By Nawal Ouzren, CEO of Sensorion
Therapy for inner ear hearing loss remains an unconquered frontier and the unmet needs are vast.
Hearing loss is expected to affect nearly 2.5 billion people by 2050, largely due to a multifactorial influence including genetics, health conditions, lifestyle choices and environmental factors.
Sensorineural hearing loss, which affects the inner ear and transmission of sound to the brain, is the most common sensory deficit in humans affecting more than 90 percent of individuals with hearing loss. Most cases are caused by degeneration of key structures of the sensory pathways in the cochlea, such as the sensory hair cells, primary auditory neurons, and their synaptic connections with hair cells.
The auditory portion of the inner ear, the cochlea, is a very delicate and small organ that is difficult to access, making treatment a challenge. Within the cochlea are more than 15,000 sensory cells known as outer hair cells and inner hair cells, each of which has a different function in the process of hearing.
Soft sounds are amplified and attuned by the nearly 12,000 outer hair cells, while the approximately 3,500 inner hair cells are mostly responsible for the precise differentiation of different sound frequencies and the transmission of sound into the auditory nerve. Unlike other cells in the body, the hair cells in the cochlea cannot divide or regenerate on their own.
There are no approved therapeutic solutions for genetic hearing loss and the lifelong consequences are profound and extend beyond the immediate disease state. Hearing loss is associated with a wider range of communication and social challenges, including delays in speech, language, and social skills, unemployment, isolation, and depression, and can be linked to cognitive decline and dementia.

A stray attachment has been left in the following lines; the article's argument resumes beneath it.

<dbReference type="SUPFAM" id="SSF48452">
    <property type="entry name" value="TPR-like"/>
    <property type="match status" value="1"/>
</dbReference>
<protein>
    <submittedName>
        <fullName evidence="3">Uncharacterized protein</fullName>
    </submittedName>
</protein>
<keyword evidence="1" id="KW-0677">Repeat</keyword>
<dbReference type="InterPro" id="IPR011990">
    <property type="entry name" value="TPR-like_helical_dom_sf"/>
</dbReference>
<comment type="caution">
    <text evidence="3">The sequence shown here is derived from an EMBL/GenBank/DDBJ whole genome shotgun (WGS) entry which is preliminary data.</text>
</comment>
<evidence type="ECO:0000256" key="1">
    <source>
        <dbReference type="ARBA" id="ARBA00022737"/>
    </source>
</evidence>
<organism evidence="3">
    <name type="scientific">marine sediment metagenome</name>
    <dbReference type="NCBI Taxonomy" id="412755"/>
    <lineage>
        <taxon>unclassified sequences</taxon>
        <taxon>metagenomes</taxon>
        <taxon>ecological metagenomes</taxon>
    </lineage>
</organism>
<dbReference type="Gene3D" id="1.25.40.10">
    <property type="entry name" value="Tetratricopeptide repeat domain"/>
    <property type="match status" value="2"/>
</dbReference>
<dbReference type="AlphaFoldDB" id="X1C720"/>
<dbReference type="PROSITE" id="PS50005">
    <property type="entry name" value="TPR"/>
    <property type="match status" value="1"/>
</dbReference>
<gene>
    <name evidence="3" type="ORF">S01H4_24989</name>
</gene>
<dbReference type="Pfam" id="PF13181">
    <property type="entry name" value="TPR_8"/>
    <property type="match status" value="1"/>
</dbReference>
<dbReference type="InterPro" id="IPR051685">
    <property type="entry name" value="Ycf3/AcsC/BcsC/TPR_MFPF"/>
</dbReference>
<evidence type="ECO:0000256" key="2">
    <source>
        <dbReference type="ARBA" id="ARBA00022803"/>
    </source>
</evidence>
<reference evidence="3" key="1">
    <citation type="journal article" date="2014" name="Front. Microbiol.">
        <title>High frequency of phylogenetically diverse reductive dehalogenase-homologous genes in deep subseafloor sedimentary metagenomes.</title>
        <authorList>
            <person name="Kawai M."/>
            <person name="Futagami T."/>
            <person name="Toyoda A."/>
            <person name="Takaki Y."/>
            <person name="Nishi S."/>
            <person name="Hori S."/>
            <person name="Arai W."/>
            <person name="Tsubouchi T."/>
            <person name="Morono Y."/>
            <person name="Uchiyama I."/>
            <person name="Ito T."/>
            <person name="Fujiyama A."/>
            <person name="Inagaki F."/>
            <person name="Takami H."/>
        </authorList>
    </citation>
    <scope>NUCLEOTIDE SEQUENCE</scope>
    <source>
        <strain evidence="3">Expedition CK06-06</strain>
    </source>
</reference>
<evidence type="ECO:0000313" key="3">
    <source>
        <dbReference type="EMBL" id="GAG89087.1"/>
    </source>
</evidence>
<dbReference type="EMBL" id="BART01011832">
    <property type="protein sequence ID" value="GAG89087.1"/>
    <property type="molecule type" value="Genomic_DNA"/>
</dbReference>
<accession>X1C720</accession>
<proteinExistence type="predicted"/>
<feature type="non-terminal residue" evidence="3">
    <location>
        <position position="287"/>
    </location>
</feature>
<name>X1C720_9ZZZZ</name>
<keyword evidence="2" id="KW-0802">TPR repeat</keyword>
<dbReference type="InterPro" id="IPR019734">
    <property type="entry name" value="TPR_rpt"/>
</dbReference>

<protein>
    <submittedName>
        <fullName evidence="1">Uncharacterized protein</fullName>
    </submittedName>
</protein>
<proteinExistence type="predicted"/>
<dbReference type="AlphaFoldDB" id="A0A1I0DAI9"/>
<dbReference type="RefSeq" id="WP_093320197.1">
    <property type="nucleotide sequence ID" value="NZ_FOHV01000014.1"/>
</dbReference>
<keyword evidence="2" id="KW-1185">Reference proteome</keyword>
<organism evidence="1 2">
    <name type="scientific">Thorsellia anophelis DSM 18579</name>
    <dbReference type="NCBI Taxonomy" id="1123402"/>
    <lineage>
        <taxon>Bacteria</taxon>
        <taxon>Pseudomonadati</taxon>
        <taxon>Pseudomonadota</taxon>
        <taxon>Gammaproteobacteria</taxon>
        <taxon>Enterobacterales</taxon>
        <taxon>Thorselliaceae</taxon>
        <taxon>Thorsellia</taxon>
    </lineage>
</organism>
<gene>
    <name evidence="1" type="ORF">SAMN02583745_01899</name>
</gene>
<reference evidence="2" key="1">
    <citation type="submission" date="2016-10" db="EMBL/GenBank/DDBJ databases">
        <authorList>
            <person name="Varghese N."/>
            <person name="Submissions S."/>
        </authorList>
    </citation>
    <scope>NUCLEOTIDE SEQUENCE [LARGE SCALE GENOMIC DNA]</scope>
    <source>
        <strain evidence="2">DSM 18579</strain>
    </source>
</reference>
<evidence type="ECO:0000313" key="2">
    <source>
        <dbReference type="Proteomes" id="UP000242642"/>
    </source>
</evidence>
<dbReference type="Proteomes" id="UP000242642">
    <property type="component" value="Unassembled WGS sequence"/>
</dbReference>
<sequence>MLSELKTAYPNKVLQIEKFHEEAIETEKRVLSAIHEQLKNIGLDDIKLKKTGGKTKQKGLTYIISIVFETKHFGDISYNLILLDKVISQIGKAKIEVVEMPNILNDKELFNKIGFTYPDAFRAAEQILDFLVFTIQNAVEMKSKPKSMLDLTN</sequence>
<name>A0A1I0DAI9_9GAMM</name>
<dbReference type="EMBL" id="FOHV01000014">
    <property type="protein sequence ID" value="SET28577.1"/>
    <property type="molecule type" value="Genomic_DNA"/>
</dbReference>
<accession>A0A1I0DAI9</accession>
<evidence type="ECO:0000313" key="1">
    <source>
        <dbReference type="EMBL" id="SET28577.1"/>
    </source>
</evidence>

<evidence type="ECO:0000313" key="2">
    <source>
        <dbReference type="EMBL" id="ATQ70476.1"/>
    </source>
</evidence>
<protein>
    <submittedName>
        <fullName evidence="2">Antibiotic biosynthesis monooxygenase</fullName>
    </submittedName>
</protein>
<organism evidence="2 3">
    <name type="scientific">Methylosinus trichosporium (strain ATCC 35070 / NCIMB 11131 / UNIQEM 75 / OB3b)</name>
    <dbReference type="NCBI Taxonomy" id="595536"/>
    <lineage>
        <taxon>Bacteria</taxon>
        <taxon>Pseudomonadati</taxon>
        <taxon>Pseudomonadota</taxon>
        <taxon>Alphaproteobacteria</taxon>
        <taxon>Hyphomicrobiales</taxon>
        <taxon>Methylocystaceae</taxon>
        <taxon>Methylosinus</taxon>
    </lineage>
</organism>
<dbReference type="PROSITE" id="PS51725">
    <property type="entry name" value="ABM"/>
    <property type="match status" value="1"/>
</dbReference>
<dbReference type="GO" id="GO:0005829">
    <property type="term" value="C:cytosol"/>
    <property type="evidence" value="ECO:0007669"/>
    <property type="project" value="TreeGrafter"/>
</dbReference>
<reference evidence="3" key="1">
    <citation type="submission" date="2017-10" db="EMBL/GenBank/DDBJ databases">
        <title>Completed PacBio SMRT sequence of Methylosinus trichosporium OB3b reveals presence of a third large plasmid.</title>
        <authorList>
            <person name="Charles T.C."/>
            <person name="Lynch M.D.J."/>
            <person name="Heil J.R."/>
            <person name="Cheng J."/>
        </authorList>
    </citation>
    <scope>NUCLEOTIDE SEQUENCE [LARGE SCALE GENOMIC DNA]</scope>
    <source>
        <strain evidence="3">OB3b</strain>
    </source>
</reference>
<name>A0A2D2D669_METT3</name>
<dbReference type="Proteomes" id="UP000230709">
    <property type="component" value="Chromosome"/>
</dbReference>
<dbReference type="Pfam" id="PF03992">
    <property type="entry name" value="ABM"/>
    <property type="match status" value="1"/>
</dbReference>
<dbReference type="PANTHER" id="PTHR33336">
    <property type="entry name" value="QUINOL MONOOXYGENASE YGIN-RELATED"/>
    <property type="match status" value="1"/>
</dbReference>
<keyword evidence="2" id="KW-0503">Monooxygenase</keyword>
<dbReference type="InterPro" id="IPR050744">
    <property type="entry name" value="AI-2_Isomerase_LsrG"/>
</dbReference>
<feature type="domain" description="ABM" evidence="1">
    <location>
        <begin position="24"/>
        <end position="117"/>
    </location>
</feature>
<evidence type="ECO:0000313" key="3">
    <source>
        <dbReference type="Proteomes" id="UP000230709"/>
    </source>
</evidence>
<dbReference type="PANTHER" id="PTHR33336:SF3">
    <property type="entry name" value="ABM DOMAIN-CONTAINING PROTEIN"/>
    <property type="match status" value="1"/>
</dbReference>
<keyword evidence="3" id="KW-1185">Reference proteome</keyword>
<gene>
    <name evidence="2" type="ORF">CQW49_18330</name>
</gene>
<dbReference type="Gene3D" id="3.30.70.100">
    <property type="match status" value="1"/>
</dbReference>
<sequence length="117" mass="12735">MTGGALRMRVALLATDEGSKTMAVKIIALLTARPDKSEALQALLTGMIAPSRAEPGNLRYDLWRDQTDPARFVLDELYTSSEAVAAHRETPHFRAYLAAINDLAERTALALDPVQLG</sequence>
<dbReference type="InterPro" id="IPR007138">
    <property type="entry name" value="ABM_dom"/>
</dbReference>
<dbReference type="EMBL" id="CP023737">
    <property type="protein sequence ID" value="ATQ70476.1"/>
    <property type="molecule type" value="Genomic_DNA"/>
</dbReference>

Revolutionizing the treatment of hearing loss with gene therapy
Today, hearing loss is treated with hearing aids and implants, and comes with accessories, job support, and other social support initiatives. Gene therapy offers the potential for a one-time treatment with broad health, social and economic benefits, allowing patients to be treated before the additional effects of hearing loss develop and minimizing reliance on hearing aids and implants.
With advances in hearing loss research, there are many reasons to remain optimistic. Professor Christine Petit and her team at the Pasteur Institute in Paris, were the first to decipher the molecular physiology of the auditory system, based on identifying the genes responsible for the early form of deafness in humans. Professor Petit’s current work places focus on understanding the cellular and molecular mechanisms underlying sound processing in the auditory system, to identify defects in these processes that cause hearing loss, and to prevent and treat these defects.
The long-term value provided by gene therapy for the inner ear includes the potential for a reasonable price, especially since the cochlea is a small organ and only small doses are required. Since hair cells do not regenerate in the inner ear, this further strengthens gene therapy as an optimal therapeutic agent. Regulators are also becoming increasingly comfortable with gene therapy with several now approved in the US, EU and Asia for eye disease, which has strong parallels to ear from a developmental perspective.
As a scientific community, we have the potential to change the lives of patients living with hearing loss and help them live lives of limitless connection by setting new standards of care through the imminent breakthrough of gene therapy.